NY Attorney Offers Advice on Technology that Helps Keep Teens Safe While Driving

As an accident attorney, I could not help but laugh when I saw this Close to Home comic. Throughout my daily work, I meet many teenage victims of accident cases, so I understand the importance of not driving distracted. Therefore, while this comic is funny, it also got me thinking: is there a better way for parents to ensure the safety of their teen drivers— without going to the extremes of this mother and her driving gloves?

Recently, I have come to find a surprising source of comfort for the anxiety that having a teenage driver may provoke: technology. Indeed, those same cell phones that can cause so much potential for reckless and distracted driving can also be a powerful tool that can help keep young adults safe and accident-free.

Last November, my colleague Jim Reed wrote a blog post, which can be seen here, praising the Pennsylvania House of Representatives for banning texting while driving. Like Jim, as an accident attorney, I cannot say enough how much I agree with that decision. I am, however, also realistic in realizing that, like so many adults, teens are often glued to their cell phones. Even though there are laws in place banning texting and driving, the temptation is still there. That is why many parents may find a recent USA Today article, entitled “Devices Target Distracted Driving,” interesting; it cites cell phone apps or other forms of technology that can allow parents to stop their teen from texting, surfing the Internet, or even talking on their cell phones while they are driving.

Inspired by the USA Today article, here are three tools that can help keep your teens safe:

1. Cellcontrol– available for $7.95 a month for up to six phones, this in-car port stops drivers from gaming, searching the Internet, and receiving texts and phone calls while driving. You can see a video of how Cellcontrol works here.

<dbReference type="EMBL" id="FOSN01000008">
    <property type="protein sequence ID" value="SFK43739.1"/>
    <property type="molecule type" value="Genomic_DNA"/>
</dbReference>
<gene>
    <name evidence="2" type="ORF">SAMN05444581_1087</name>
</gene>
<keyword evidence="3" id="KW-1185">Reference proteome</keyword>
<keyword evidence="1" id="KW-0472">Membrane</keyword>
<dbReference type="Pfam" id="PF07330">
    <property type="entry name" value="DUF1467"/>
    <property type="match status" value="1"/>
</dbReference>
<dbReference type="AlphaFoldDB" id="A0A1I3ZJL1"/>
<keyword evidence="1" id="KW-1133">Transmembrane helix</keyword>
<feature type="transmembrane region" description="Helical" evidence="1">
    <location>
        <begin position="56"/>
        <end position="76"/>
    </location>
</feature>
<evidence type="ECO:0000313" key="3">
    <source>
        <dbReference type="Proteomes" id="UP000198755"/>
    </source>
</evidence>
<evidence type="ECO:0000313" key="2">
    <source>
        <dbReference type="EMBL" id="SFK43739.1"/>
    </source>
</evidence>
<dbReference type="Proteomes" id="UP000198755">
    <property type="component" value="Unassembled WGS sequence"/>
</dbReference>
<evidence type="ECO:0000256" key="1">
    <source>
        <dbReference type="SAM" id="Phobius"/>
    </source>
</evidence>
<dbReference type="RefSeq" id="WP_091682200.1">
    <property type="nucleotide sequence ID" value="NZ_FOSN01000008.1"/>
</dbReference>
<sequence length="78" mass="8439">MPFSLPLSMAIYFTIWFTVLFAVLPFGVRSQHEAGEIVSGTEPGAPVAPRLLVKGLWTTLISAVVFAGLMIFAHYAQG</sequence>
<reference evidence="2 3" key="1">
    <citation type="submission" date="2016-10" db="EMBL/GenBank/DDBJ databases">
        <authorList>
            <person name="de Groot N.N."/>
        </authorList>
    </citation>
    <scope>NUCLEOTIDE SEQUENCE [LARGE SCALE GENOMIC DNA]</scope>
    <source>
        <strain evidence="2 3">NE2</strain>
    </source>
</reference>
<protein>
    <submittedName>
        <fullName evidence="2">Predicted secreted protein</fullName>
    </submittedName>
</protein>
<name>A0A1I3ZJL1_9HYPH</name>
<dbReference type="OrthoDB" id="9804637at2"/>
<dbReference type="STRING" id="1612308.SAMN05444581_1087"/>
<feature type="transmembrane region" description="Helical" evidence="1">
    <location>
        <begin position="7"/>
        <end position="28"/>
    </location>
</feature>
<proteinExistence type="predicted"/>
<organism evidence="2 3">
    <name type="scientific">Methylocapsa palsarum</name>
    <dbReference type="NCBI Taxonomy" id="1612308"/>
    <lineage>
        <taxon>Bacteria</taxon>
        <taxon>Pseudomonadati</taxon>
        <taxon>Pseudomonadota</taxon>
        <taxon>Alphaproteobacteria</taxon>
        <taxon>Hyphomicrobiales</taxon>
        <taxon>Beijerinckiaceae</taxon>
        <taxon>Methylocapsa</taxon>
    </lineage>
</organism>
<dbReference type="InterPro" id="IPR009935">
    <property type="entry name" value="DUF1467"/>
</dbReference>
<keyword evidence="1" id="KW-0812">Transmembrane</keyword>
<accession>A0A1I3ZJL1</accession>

2. iZup– a cheaper alternative to Cellcontrol, costing $20 annually, this blocks cell phone use while a car is moving, even disabling it at stop signs and red lights, often taking several minutes to disable after a car stops moving.

3. iCar Black Box App– In the event of an accident, this 99 cent app acts as a black box, recording a video during the accident that you can then access later.

Indeed, today the phase “There’s an app for that” can apply to so many varied topics, including everything from pet first aid to emergency flashlights when it comes to accident scenes. I deal with many families with teens who have been deeply affected by the terrible physical and emotional pain that car accidents can cause, and I can only hope that new technology can help prevent similar trauma in the future.

Even if these tools do not work best for you and your family, I encourage everyone with teenage drivers to stay safe, talk to your kids about their driving habits, and keep up to date with New York State teen driving laws.

No matter how you choose to protect your family while they drive, I hope that everyone stays safe this winter— preferably without having to wear “no-text driving gloves”! 

 Thanks, Christina

_______________________________
Christina Bruner Sonsire, Esq.
NY & PA Injury & Malpractice Lawyer
Ziff Law Firm, LLP
303 William Street
Elmira, New York 14902-1338
csonsire@zifflaw.com
Office: 607.733.8866
Toll-Free: 800.ZIFFLAW (943.3529)
Web:zifflaw.com
Blog: NYInjuryLawBlog.com


Just Asking for Disaster: Why Some Legal Matters Shouldn’t Be Do-It-Yourself Projects

Do-it-yourselfHere is a hilarious guest post, “Self-Help Legal Switcheroo” by Rick L. Law, an Elder Law attorney in Aurora, Illinois. Rick exposes the absolute flim-flam that is legal advice and documents on the Internet. Here’s Rick’s Guest Post:

“We all like to save money — especially on legal matters. Millions of people are now using do-it-yourself online legal form services like www.legalzoom.com. To check it out, I went there, too. Their home page proudly raves, “Save time and money… created by top attorneys… helps you create reliable legal documents… we even review your answers and guarantee your satisfaction.” There is even a testimonial from an attorney who says, “As an attorney, I have been pleasantly surprised with the ease and efficiency of legalzoom.”

What is not as obvious, at the very bottom of the home page, is their disclaimer of liability. Go ahead and scroll down to the bottom of the page—you’ll see the disclaimer in very light print. It states: